In the end, even though our original plans were thwarted, we were able to spend time in a place that has no roads, trails, or hint of civilization (with the exception of an ancient, abandoned cabin), miles and miles from the nearest outpost, in the largest National Park in the nation.  We would embrace all those things and appreciate the wilderness experience swooning at the views and listening to the silence.   We created a sense of appreciation of the landscape that can only be built by soaking it in at a walking pace.  It didn't hurt that the finest weather of the season was bestowed upon us during our stay either.  Sometimes things work out just the way they are supposed to.

Here are some photos:

At the airstrip early in the morning.  It was a false alarm.  The weather wasn't conducive to flying so we went back to the Wrangell Mountain Air office.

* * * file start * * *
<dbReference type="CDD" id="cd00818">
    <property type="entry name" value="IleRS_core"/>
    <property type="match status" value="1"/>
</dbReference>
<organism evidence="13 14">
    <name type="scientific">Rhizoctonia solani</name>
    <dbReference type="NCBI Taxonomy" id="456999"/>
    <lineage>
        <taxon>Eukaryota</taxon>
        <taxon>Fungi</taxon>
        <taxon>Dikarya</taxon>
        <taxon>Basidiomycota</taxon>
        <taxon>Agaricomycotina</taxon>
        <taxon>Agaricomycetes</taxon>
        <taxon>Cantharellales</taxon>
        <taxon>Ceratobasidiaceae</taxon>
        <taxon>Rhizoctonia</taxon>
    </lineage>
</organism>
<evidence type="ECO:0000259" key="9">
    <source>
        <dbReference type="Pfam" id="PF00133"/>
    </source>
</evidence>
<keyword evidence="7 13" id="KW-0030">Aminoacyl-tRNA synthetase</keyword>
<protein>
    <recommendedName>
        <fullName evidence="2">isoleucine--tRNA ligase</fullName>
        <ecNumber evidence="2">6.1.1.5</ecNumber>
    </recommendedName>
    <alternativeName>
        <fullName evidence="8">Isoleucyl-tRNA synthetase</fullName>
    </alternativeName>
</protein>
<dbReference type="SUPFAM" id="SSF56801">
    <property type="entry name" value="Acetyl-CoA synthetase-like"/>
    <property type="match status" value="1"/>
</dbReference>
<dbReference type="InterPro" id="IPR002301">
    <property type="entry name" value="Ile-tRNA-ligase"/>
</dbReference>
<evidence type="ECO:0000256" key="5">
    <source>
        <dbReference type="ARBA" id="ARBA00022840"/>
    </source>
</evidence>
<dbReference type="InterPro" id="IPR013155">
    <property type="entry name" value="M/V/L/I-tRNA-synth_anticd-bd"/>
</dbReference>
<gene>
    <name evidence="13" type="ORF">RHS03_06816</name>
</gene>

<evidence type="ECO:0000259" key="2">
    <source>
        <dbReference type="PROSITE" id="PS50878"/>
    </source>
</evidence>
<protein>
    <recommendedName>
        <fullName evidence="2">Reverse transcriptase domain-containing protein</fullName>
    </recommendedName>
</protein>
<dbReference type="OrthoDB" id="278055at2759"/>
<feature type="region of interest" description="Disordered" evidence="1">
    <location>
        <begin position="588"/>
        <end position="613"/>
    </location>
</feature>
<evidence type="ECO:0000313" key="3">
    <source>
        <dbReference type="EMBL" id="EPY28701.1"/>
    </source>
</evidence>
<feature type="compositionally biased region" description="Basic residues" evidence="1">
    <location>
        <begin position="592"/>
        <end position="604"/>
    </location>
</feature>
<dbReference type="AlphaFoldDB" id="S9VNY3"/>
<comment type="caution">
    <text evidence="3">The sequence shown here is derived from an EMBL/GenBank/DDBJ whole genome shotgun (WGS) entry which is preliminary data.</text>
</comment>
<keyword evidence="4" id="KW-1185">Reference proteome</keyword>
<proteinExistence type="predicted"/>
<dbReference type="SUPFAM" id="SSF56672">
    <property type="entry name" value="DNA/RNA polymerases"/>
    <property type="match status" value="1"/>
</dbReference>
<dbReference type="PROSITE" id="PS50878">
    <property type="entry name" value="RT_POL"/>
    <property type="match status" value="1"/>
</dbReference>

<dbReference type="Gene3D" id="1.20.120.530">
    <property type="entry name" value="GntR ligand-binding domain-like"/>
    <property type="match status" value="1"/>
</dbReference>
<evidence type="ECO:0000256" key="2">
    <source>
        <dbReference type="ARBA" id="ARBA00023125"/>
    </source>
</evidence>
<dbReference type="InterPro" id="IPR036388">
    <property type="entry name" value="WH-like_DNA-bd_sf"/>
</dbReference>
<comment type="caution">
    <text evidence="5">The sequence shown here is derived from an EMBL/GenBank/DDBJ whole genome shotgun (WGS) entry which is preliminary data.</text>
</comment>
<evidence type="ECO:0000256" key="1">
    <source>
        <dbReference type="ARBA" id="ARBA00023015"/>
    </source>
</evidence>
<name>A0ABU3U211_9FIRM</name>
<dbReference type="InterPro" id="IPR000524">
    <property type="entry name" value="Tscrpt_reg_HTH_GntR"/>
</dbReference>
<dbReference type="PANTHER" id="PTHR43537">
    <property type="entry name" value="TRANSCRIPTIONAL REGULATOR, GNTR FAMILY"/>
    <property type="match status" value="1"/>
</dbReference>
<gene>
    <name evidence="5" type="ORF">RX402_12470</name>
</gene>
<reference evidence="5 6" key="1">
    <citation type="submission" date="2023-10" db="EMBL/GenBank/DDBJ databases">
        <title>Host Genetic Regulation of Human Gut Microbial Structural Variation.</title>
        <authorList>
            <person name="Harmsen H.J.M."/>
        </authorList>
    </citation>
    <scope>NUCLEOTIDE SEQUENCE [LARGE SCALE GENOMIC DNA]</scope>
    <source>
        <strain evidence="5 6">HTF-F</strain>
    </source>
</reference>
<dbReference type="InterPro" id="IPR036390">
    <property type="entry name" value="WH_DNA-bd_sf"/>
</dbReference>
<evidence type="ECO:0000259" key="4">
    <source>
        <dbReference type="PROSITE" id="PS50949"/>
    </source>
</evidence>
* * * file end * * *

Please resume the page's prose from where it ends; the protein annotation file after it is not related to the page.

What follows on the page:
Waiting around the Wrangell Mountain Air office.

Rick grabbed a few naps while we were waiting.

Coffee and food at The Potato was a popular pastime while waiting for the weather to improve.

Tundra tires.  Great for landing on gravel bars.

Finally loading up to fly out.

Bear spray canisters aren't allowed inside the plane.  They are duct taped to the strut for transport.

Ready to fly!

The pilot using an iPhone to navigate thru the Alaskan wilderness.

A braided river.

Part of the crew upon landing at our destination.  Two more members  arrived later.

The cabin at Hubert's Landing.

The finely appointed dining area at the cabin.

Heading out on a day hike.

Group consultation using a cell phone for navigation.


Taking in the view.

Hiking up a drainage.

Playing cards in the warm sunshine.

Bear track and mountains.

Dryas (also known as Mountain Avens)